1) Make an NPC or Item Significant

The best example I can think of from this happening in fiction is the Ring from The Hobbit / The Lord of the Rings books. In The Hobbit book (not the movies), the ring was little more than a ring of invisibility. It wasn’t anything special. Then came The Lord of the Rings and that same ring now has a back story, one that will spell the end of the world as they knew it if it fell into the wrong hands. That is what you should do when running a campaign using pre-published adventures.

So what did I make significant? Well, I choose an NPC that they just rescued and an item they destroyed. Other than saving the NPC, their characters had no interaction with her. This particular Macguffin could just as easily have been a puppy. Because of spoilerific reasons to the first adventure that NPC was perfect to make significant. Not only that, the big bad of the first adventure used an item that the PCs ultimately destroyed. That item is perfect to be made important to the larger campaign.

2) Add in the Connection

This step is relatively small, but is critical. This, in The Lord of the Rings is where Gandalf found Bilbo’s behavior suspicious, went and researched the ring, and came back to tell Frodo what he found. Last week in my campaign, I had one of two NPCs that the PCs just rescued just up and died suddenly. So now the players have a reason to go on another adventure. What is that adventure? It is to follow the spread of the item encountered in the first adventure into adventure two. Like I said, the characters destroyed the item in the first adventure, but I added in that they found a note saying that another of that thing is elsewhere, and from examination of the body of the NPC, her fate appears tied to that item. That is the connection to the next adventure.

So what was my total work on making the connection: I wrote a note they found, and I added what amounted to a paragraph of box text. It was not hard at all. You might be thinking that that connection is not much. Let me point you to the TV show Supernatural. In the pilot episode, one of the brothers find’s his dad’s journal with some numbers in it. They figured that was a location and maybe dad would be there. Was he? No, but it got them from adventure 1 to adventure 2. Not only that, it established that finding dad as a connection between what would otherwise be random episodes in that first season. And that is what you are doing in this step: adding in those numbers in the journal or giving that ring a backstory. Those are not much either, but it is enough to get the PCs to go off on another adventure.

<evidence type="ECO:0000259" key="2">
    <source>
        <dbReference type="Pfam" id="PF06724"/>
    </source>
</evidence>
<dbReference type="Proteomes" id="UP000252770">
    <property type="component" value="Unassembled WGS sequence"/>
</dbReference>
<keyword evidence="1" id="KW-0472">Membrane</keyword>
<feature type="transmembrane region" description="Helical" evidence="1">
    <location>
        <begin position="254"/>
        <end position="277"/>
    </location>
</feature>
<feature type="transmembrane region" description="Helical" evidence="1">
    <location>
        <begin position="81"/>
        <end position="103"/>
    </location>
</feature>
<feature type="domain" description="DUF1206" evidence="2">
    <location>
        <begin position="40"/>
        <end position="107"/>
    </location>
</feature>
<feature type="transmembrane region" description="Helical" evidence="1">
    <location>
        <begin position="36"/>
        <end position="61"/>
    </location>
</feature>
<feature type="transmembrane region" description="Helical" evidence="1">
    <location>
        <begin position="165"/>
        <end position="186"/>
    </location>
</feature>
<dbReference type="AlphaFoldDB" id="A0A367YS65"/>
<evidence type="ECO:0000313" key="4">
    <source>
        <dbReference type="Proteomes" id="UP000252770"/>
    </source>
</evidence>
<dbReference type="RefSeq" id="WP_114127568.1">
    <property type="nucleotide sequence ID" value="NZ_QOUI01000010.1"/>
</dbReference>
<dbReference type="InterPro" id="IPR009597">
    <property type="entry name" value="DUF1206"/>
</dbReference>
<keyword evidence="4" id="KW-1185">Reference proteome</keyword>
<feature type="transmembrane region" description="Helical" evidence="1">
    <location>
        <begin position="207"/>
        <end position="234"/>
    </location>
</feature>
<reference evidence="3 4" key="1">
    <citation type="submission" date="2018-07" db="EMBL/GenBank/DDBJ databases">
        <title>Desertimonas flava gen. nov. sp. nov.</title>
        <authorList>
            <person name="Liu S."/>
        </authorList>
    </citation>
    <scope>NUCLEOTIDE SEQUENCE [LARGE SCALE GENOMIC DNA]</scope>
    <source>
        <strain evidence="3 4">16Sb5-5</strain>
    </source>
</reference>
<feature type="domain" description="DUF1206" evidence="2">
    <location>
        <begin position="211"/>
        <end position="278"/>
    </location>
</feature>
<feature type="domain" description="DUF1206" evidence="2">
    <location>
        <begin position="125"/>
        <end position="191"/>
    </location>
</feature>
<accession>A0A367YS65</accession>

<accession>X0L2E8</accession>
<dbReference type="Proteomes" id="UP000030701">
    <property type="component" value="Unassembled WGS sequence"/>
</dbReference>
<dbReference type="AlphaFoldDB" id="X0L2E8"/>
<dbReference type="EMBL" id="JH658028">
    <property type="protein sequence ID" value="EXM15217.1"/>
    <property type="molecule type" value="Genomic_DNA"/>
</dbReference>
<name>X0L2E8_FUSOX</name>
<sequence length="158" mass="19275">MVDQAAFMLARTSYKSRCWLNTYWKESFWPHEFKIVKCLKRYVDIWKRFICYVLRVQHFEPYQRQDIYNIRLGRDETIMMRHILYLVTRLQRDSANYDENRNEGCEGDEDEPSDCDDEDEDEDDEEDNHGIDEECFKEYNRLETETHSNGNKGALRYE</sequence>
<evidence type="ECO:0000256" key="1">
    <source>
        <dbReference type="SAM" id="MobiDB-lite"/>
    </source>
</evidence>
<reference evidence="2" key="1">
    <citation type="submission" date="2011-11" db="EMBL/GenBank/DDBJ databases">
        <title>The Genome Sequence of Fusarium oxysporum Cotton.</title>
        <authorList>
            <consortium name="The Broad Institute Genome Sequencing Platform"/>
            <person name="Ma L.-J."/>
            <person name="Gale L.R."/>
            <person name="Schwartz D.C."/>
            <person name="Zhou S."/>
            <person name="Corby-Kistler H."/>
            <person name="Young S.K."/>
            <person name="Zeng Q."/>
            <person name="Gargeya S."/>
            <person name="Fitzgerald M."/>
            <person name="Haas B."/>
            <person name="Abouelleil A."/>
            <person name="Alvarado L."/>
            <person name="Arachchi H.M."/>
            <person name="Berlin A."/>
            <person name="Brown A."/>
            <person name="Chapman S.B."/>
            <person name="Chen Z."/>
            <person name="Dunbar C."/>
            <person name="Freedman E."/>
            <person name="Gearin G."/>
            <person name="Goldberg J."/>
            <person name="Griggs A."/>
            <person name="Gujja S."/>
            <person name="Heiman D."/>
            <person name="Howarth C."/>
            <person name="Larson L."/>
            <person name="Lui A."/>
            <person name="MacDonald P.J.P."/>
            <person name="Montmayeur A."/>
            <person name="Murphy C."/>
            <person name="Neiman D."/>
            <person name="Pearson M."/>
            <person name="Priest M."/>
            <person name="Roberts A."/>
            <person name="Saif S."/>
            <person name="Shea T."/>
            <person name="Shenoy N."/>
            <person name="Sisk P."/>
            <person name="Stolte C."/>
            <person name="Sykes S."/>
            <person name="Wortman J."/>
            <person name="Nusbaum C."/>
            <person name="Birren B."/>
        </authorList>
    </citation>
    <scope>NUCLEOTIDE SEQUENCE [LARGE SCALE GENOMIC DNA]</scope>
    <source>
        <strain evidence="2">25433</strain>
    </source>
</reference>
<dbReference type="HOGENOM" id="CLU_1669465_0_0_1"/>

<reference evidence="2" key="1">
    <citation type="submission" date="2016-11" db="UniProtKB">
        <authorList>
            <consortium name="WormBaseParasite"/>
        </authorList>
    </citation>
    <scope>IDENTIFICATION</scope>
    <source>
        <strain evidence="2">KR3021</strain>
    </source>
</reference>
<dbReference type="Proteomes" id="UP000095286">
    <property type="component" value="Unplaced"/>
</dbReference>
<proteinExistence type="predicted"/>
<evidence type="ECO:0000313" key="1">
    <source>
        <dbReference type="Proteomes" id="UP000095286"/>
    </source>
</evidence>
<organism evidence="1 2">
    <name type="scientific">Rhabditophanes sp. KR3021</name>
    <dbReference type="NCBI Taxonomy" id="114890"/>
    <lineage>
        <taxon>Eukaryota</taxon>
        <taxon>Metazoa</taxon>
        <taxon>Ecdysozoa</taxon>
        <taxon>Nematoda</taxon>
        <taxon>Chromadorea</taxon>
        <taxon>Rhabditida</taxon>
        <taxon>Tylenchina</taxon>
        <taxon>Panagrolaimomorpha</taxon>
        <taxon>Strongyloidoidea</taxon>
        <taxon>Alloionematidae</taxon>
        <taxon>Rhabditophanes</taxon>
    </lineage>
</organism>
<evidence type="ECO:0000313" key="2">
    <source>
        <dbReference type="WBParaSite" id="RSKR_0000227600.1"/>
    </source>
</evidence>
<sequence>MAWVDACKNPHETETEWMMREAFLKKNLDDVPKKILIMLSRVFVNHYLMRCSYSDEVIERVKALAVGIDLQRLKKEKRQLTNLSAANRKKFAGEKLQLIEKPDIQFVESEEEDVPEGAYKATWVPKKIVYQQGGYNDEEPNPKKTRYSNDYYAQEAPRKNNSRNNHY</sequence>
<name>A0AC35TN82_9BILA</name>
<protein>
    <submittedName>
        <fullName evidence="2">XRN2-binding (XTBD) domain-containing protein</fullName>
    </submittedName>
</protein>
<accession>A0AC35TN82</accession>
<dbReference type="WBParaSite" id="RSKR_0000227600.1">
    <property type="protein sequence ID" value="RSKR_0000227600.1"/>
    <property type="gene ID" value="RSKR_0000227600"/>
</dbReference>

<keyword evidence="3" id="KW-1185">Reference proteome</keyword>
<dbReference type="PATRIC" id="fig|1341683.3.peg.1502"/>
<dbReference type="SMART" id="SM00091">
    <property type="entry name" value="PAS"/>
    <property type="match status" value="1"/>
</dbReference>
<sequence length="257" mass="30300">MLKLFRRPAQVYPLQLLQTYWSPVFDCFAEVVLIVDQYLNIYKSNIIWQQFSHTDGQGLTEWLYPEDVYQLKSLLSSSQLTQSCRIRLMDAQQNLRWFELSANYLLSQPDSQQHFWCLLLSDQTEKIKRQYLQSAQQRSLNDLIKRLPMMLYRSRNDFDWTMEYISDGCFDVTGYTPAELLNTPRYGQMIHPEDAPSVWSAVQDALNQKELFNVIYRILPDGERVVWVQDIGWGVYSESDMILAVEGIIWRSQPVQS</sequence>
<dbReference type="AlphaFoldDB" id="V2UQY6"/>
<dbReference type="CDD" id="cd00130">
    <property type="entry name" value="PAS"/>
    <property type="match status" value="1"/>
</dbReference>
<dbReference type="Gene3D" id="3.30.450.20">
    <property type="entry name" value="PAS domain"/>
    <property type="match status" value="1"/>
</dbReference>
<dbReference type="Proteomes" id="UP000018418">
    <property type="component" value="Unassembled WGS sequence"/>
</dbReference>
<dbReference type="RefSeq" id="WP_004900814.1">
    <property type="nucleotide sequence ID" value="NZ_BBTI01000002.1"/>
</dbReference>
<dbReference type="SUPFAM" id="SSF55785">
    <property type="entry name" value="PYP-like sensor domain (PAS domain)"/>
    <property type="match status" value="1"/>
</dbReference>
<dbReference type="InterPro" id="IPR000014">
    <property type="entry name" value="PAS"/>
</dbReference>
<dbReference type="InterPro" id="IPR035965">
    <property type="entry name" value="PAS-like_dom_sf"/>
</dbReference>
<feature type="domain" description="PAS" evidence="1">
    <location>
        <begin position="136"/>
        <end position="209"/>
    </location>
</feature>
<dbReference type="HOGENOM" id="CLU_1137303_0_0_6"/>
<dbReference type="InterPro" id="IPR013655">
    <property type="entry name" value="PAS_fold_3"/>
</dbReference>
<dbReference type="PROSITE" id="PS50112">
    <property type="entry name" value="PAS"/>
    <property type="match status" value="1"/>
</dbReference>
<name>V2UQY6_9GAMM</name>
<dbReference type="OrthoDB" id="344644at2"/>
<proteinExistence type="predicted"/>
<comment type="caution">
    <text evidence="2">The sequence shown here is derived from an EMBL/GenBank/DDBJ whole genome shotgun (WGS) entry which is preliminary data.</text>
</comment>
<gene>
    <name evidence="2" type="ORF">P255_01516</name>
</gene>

3) Make a Few Small Changes to the Adventure

Now I have to add in the impact of that connection to the existing adventure. How much does that change the adventure? Surprisingly little. Whenever they encounter an NPC that I already picked out, I have to add in the item. That’s it. From there, it is their call. Do they destroy the item again or do they bring it back? I can guess which way they are going to go, but I will wait for them to make that call and at that point I will adjust the reasons why they are going to adventure 3 accordingly.

Did you catch that important detail? “… the reasons why they are going…” not “… where they are going…” The latter requires changing the module from one to another; the former requires you to change the connection (see above) to the module you already have picked out. If I had said, “they must bring back the item,” some will balk feeling that it should be destroyed, and the reverse would also be true. By leaving the decision up to them, they feel like their decisions matter to the overall campaign. However, it does not impact what further adventures will be, only the motivation behind those adventures. And I can still run the adventure that I want to run, no matter what they decide.

So to recap, what changes am I making to the next adventure: adding in an item from a previous adventure to the next one and adding a connection to the following adventure based on the PCs actions. That’s it. This is not difficult and you can do this as well.

The perfect place to start is with our Deadly Delve adventures. Download our 5e, 13th Age, and Pathfinder adventures at the JBE Shop today so you can make your own campaign.

5e: Blightrat